The Nonprofiteer is shocked, shocked! that some medical centers are asking doctors to help secure donations by wealthy patients. Because after all, with every possible medical need met by our current system, why should hospitals even think about getting additional money?
What's that you say? There are still unmet needs? Then asking people who have benefited from exceptional care to make sure it's available to others is no more shocking than asking alumni who've benefited from exceptional education to make sure that's available to others.
So much of philanthropy involves these nonsensical pretenses: that we're "friend-raising" rather than "fund-raising," that we're all too high-minded to think about money. The Nonprofiteer has never understood it and never will. Unless and until social needs are adequately met by the public sector, we'll have to ask for support from the private sector; and when we do, who better to ask than its beneficiaries?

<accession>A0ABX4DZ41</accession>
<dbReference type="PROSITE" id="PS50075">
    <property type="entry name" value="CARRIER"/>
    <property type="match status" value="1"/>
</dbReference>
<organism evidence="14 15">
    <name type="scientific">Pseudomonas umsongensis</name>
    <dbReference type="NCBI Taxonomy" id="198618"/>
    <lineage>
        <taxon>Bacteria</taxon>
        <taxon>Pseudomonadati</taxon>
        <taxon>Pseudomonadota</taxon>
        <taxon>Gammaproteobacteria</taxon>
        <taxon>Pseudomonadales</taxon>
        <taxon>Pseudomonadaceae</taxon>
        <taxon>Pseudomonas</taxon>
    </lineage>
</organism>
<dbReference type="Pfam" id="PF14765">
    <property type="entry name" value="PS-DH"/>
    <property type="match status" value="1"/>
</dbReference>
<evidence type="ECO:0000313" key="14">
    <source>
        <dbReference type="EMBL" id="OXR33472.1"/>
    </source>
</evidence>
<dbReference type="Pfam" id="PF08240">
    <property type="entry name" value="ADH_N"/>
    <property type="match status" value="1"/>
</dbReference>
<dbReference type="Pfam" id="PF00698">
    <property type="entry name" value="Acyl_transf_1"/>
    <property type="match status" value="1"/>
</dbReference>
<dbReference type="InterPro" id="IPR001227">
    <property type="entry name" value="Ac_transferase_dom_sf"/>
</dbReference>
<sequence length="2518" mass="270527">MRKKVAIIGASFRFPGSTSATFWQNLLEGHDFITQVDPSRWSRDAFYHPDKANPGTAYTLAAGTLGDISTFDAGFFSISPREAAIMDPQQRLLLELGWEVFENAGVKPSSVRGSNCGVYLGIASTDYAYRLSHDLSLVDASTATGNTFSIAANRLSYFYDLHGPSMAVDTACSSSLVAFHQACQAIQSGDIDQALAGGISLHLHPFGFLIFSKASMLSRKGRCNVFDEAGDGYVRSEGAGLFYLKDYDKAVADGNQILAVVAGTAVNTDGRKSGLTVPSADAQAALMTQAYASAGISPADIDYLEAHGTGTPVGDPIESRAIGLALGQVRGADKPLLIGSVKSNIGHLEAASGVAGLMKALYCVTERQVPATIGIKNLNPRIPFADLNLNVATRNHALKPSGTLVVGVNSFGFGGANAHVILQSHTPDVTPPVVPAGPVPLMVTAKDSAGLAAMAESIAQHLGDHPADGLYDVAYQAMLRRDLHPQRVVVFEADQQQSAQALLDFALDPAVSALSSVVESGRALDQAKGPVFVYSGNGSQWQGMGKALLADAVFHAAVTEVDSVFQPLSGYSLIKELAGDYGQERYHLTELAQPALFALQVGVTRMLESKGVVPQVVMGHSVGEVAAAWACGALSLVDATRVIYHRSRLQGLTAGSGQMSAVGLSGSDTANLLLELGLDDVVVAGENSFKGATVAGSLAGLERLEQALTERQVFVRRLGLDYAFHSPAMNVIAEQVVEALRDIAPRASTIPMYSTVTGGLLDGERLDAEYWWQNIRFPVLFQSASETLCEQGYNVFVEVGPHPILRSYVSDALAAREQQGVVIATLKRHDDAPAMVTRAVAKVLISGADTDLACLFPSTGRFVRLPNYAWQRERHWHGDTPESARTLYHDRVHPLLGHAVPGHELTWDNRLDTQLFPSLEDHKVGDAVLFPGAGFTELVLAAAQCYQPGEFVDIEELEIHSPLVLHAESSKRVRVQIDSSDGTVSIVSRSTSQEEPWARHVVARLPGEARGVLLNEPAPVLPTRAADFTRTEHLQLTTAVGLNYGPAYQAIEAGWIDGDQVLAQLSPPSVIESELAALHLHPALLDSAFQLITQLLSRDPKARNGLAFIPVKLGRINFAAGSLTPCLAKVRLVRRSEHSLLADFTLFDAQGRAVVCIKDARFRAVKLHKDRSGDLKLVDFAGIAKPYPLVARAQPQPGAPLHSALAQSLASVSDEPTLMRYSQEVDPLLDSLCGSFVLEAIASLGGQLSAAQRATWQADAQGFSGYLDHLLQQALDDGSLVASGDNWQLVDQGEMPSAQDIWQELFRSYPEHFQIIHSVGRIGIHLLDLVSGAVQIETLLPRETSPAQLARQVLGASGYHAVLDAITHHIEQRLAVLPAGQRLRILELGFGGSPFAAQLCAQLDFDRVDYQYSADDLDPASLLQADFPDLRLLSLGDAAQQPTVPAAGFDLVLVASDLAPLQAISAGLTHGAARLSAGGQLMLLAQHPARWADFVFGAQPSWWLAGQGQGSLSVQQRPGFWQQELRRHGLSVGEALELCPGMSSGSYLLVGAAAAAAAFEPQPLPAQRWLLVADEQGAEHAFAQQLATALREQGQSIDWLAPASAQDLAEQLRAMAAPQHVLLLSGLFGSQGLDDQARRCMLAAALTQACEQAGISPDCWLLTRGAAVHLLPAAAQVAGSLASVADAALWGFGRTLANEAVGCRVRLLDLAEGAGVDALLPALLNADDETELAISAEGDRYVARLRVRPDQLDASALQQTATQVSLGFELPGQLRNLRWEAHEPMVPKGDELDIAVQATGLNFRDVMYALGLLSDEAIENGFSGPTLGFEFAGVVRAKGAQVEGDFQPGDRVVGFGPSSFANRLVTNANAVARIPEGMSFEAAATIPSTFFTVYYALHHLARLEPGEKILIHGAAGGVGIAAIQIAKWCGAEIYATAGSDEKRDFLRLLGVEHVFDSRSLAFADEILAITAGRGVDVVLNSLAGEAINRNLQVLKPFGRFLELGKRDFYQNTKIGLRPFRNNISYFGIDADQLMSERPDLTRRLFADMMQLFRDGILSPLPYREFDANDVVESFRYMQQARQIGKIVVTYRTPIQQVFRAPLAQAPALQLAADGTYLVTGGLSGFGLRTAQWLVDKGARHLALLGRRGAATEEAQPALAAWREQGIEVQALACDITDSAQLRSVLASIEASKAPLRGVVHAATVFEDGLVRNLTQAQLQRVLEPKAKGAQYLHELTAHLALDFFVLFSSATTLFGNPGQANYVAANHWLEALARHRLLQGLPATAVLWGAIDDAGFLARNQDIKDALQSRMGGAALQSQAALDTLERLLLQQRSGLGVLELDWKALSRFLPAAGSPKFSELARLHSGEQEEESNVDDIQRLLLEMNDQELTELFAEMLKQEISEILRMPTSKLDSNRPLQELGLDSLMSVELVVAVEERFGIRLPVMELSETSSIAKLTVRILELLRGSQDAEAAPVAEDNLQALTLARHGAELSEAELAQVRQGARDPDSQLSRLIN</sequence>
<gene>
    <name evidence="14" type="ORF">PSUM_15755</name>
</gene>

It's hard to imagine that's more unethical than asking poor people to go without care because we're too dainty to mention the inequality of resources glaring us in the face.